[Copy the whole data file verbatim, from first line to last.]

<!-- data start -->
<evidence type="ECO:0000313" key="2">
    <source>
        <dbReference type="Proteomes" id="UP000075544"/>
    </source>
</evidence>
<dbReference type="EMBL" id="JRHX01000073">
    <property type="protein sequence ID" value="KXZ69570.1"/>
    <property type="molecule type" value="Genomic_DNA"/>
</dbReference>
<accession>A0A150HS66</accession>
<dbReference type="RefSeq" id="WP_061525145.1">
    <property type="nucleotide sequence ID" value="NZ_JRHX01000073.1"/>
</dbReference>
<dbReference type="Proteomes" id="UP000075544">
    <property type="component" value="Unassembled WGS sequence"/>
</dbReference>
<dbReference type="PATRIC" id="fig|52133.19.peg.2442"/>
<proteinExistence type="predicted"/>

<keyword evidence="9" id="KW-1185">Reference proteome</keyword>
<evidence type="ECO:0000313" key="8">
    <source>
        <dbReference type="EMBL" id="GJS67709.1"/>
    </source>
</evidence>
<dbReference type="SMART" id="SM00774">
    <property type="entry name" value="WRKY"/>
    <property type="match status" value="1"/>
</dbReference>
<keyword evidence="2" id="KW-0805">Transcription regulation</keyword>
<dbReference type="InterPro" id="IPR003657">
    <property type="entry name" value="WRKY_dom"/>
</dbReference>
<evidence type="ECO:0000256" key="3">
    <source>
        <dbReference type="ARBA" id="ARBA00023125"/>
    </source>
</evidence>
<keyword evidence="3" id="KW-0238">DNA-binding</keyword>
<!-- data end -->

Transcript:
<evidence type="ECO:0000313" key="2">
    <source>
        <dbReference type="Proteomes" id="UP000075544"/>
    </source>
</evidence>
<dbReference type="EMBL" id="JRHX01000073">
    <property type="protein sequence ID" value="KXZ69570.1"/>
    <property type="molecule type" value="Genomic_DNA"/>
</dbReference>
<accession>A0A150HS66</accession>
<dbReference type="RefSeq" id="WP_061525145.1">
    <property type="nucleotide sequence ID" value="NZ_JRHX01000073.1"/>
</dbReference>
<dbReference type="Proteomes" id="UP000075544">
    <property type="component" value="Unassembled WGS sequence"/>
</dbReference>
<dbReference type="PATRIC" id="fig|52133.19.peg.2442"/>
<proteinExistence type="predicted"/>

<keyword evidence="9" id="KW-1185">Reference proteome</keyword>
<evidence type="ECO:0000313" key="8">
    <source>
        <dbReference type="EMBL" id="GJS67709.1"/>
    </source>
</evidence>
<dbReference type="SMART" id="SM00774">
    <property type="entry name" value="WRKY"/>
    <property type="match status" value="1"/>
</dbReference>
<keyword evidence="2" id="KW-0805">Transcription regulation</keyword>
<dbReference type="InterPro" id="IPR003657">
    <property type="entry name" value="WRKY_dom"/>
</dbReference>
<evidence type="ECO:0000256" key="3">
    <source>
        <dbReference type="ARBA" id="ARBA00023125"/>
    </source>
</evidence>
<keyword evidence="3" id="KW-0238">DNA-binding</keyword>